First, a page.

Coin-throwing granny joins ranks of weird flight hazards, from dirty dancer to drunk pilot

PUBLISHED : Thursday, 29 June, 2017, 2:09pm
UPDATED : Thursday, 29 June, 2017, 2:40pm

When an 80-year-old Chinese woman delayed a domestic flight from Shanghai this week by throwing coins into an engine for good luck, the incident joined the ranks of weird reasons for delayed, aborted or cancelled flights around the world.

Here are some other bizarre examples.

Passengers rebel against drunk pilot

Passengers in Moscow demanded that the pilot for their Aeroflot flight to New York be removed because he was drunk. The first sign of trouble came when the pilot slurred his words during the pre-flight announcement, The Moscow Times said in February 2009. At a time when Aeroflot’s reputation was already at rock-bottom due to a series of safety incidents, one passenger told the newspaper: “The first thought that occurred to me was, ‘This guy is drunk’. His speech was so slurred it was hard to tell what language he was speaking.” The pilot emerged from the cockpit of the Boeing 767 red-faced with bloodshot eyes and appeared unsteady on his feet. The crew was replaced and the flight later departed safely.

Elderly flight passenger throws coins into engine for ‘luck’

Fiery curry powder sparks smoke alert

An Air India passenger jet heading to Frankfurt was forced to return to Mumbai after a bag of curry powder set off smoke and fire alarms. Pilots on the Boeing 747 activated fire extinguishers after receiving a cockpit warning about a fire in the cargo hold in June 2009. But on the plane’s return to India engineers said the alert had been triggered by a leaking bag containing curry powder. The bag was removed before the plane took off again after a 12-hour delay.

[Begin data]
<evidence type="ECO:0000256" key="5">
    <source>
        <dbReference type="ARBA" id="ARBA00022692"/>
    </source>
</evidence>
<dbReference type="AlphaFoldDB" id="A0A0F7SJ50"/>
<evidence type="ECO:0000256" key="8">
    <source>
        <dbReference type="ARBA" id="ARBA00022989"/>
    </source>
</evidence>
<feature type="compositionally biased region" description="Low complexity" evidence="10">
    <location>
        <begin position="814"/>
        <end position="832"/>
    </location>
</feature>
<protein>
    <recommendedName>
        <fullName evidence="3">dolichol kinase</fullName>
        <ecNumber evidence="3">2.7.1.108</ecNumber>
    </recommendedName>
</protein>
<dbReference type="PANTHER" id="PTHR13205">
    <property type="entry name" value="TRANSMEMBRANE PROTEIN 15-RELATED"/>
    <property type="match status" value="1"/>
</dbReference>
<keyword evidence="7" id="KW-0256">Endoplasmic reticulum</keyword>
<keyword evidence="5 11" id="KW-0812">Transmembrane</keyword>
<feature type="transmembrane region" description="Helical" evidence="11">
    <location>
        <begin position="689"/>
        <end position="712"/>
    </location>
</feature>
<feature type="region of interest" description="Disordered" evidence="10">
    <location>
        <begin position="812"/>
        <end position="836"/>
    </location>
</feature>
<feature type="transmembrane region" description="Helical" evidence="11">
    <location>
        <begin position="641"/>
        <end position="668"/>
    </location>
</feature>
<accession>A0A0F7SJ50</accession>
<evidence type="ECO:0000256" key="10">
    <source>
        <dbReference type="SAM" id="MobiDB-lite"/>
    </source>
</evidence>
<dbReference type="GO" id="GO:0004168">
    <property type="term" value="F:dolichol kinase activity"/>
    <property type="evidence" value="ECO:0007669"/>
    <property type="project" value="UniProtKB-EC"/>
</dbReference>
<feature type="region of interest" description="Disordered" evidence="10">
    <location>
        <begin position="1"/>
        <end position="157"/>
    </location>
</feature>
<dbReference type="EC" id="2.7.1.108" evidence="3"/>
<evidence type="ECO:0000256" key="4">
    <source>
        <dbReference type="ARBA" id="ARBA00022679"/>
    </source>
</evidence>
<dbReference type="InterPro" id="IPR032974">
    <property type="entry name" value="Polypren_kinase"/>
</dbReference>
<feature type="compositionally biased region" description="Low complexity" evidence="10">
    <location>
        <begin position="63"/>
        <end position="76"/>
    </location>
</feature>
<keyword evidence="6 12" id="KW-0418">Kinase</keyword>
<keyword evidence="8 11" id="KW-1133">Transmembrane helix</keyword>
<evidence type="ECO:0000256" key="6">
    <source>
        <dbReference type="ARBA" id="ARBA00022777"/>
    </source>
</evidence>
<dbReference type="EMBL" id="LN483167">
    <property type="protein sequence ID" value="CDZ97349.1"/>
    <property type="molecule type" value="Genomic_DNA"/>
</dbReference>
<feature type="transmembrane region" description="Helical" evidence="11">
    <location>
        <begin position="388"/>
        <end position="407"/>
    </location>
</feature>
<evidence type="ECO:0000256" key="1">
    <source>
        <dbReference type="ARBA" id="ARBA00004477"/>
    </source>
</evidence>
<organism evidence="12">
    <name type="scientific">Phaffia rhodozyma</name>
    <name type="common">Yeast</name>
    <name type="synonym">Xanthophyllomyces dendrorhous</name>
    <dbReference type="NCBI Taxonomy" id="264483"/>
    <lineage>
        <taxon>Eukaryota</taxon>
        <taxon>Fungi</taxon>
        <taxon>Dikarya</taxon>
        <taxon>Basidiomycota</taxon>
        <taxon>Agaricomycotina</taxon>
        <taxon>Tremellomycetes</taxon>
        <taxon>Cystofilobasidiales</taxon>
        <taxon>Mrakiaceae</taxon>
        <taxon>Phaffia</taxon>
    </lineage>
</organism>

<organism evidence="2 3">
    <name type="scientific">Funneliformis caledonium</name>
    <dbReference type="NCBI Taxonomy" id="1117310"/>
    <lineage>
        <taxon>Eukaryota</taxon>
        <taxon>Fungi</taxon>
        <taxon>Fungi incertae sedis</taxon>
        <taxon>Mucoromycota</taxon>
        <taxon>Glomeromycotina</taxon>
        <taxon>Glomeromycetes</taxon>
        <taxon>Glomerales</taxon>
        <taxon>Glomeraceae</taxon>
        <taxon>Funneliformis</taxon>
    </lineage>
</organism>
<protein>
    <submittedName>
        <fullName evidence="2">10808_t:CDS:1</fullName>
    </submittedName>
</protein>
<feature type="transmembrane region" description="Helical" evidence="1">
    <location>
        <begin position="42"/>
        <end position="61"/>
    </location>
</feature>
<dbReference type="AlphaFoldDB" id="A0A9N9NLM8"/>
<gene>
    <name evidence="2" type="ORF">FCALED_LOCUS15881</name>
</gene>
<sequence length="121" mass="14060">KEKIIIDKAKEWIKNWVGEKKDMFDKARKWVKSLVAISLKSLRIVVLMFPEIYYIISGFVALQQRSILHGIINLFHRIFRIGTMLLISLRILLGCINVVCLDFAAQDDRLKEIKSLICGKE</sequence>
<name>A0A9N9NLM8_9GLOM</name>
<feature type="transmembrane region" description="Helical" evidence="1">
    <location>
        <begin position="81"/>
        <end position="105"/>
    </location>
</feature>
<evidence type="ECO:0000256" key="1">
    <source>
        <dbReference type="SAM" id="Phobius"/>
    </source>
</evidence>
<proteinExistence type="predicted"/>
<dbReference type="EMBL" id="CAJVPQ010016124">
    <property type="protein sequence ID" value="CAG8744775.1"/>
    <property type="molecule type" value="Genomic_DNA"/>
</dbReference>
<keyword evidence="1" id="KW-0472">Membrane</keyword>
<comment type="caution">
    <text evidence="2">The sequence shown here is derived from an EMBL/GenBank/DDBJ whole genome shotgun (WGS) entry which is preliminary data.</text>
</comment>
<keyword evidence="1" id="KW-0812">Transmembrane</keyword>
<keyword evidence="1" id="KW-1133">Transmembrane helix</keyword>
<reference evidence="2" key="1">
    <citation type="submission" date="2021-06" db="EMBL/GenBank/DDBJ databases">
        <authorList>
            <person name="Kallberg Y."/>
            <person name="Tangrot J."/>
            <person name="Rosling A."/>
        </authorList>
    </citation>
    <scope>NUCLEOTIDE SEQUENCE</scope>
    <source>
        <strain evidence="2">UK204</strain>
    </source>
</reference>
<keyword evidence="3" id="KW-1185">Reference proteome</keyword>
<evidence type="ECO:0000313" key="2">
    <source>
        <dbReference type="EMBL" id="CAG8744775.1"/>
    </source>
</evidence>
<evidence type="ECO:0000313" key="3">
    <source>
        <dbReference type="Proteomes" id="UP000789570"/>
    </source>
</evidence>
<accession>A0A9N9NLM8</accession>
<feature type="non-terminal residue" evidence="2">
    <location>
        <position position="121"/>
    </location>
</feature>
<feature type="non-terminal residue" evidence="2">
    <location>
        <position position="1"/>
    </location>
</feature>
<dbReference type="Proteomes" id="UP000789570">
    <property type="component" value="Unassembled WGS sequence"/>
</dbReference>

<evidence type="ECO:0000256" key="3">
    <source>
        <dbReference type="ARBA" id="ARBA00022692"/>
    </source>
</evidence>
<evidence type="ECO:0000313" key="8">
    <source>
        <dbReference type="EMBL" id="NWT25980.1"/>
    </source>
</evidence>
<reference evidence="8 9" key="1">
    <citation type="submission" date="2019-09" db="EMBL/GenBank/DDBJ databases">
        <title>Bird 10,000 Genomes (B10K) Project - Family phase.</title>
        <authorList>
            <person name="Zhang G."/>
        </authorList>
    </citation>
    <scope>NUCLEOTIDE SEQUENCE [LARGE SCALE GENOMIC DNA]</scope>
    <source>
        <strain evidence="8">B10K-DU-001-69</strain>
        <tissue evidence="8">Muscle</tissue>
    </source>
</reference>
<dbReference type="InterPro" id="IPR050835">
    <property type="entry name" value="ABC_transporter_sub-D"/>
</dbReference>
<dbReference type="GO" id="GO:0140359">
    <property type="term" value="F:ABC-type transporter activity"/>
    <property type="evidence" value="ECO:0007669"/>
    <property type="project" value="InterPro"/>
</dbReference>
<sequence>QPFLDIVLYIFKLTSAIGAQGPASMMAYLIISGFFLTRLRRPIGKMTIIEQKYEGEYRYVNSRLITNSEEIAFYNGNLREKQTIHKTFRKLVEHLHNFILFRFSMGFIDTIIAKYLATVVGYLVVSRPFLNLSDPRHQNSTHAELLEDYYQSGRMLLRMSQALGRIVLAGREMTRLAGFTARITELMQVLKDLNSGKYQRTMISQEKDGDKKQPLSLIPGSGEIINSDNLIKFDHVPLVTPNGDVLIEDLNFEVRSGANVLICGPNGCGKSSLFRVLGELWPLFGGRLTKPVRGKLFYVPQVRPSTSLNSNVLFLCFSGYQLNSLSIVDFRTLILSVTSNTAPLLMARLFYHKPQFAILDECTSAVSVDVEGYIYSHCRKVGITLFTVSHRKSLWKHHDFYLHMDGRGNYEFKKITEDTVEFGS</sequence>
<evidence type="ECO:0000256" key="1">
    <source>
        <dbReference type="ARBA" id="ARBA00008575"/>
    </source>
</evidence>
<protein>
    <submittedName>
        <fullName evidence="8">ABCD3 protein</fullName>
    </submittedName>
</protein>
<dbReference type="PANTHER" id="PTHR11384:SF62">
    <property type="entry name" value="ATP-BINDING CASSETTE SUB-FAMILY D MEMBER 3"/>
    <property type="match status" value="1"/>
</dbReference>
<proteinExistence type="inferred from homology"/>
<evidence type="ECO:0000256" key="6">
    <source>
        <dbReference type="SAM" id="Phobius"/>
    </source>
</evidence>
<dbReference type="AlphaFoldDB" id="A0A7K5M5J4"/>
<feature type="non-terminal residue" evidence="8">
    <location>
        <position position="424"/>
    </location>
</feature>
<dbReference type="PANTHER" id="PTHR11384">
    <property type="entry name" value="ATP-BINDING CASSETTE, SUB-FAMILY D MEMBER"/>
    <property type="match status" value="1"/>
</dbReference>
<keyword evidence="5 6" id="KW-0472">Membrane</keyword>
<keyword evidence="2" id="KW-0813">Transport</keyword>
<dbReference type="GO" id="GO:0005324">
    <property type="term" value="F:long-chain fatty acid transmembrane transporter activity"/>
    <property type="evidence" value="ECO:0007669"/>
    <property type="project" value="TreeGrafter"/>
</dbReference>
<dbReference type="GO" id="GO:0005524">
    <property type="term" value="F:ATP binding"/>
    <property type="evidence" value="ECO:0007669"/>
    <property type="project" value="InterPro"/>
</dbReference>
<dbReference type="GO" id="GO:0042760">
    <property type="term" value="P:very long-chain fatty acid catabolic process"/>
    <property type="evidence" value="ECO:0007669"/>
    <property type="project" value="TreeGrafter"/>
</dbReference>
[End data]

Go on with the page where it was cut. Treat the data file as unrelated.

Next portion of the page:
Chinese passenger opens emergency exit ‘to get some fresh air’

Passengers stung by delay

Snakes, rats, mice and scorpions have all prevented planes from taking off, but in January last year a bee delayed an Indonesian passenger plane for four hours after getting stuck in vital equipment and causing a problem with the aircraft controls. The flight, operated by Indonesian flag carrier Garuda, was scheduled to take off from the western island of Sumatra and head for Jakarta. But the pilot of the Boeing 737, which was carrying 156 passengers, decided not to take off after noticing a problem with the controls. The airline did not say whether the bee survived the ordeal.

Chinese couple arrested over airport runway brawl that saw husband’s shirt torn off

‘Dirty dancer’ forces flight back

Sleepy early-morning passengers on a flight from Moscow to London may have thought they were dreaming when a drunken Russian woman staged erotic dances on the plane in August 2011. But the flight crew decided to return to Moscow as the woman, 39, was deemed to be causing an inconvenience to passengers, the RIA Novosti news agency said. “The woman was in a state of insobriety, inconveniencing the passengers, taking off their glasses and dancing erotic dances,” a spokesman for transport police said, quoted by the news agency. The woman was arrested on arrival.

Chinese student banned from Air France flights after slapping airport check-in staff

Pilot loses artificial arm

A pilot for a British budget airline briefly lost control of a flight after his artificial arm came loose during landing. The Flybe plane carrying 47 passengers was coming in to land at Belfast City Airport from Birmingham in February 2014 when the pilot’s prosthetic forearm became detached from a special clamp fitted to the plane’s yoke. This caused the plane to land with a “bounce”, but no one was injured. Flybe said it was proud to be an equal opportunity employer. The captain pledged to be more careful in future about checking the attachment on his artificial limb.

‘I’m not qualified to land plane’

Another British passenger plane was forced to turn back minutes before landing in Paris in 2008 because the pilot of 30 years’ experience was not qualified to land in fog. Speaking over the address system as the Flybe flight approached Charles de Gaulle airport, the pilot announced to startled passengers “I am not qualified to land the plane” and turned back to Cardiff. The Civil Aviation Authority described the incident as “quite unusual but probably not unheard of”.